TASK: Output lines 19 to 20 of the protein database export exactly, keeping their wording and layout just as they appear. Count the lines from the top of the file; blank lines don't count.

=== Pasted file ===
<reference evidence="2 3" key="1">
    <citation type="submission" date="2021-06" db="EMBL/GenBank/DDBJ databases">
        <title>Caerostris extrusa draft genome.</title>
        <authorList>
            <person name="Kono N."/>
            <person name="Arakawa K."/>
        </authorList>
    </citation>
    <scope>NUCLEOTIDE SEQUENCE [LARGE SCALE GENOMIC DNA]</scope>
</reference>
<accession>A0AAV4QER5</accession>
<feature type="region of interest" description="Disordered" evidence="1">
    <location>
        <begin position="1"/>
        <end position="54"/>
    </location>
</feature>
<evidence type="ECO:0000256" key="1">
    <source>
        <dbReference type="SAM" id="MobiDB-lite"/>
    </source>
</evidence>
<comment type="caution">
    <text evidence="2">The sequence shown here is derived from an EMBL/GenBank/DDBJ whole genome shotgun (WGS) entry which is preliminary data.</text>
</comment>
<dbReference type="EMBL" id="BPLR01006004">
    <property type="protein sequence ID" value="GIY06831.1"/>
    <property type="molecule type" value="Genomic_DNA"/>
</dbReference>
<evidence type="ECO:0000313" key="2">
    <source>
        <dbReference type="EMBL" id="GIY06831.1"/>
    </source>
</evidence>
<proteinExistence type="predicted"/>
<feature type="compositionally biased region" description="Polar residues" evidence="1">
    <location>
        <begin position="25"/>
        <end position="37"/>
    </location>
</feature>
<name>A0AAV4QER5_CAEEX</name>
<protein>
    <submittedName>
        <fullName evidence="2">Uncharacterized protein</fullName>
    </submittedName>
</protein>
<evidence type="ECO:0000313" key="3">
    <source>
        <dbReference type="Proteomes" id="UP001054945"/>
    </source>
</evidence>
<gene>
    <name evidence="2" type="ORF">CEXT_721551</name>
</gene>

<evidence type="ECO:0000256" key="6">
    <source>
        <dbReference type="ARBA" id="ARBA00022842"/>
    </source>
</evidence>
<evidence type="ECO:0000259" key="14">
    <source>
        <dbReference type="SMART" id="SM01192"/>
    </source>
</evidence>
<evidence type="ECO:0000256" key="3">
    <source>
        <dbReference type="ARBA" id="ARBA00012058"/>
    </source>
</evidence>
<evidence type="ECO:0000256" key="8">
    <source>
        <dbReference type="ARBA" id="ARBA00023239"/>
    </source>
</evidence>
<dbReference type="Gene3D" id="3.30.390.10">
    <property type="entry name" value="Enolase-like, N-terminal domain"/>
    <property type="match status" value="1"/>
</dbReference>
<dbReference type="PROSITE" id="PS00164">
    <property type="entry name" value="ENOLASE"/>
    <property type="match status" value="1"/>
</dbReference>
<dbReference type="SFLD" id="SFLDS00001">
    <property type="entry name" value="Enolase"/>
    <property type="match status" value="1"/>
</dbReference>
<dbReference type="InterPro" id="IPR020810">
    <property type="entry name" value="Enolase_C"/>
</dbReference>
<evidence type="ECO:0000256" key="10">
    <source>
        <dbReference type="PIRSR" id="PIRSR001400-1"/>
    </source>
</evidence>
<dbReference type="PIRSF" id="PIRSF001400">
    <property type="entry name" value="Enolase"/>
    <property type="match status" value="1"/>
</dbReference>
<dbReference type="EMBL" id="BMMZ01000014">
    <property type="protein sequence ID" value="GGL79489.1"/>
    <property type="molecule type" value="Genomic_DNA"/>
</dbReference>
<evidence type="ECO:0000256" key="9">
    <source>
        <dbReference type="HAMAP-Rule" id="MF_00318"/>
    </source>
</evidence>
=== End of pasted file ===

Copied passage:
    <source>
        <dbReference type="SAM" id="MobiDB-lite"/>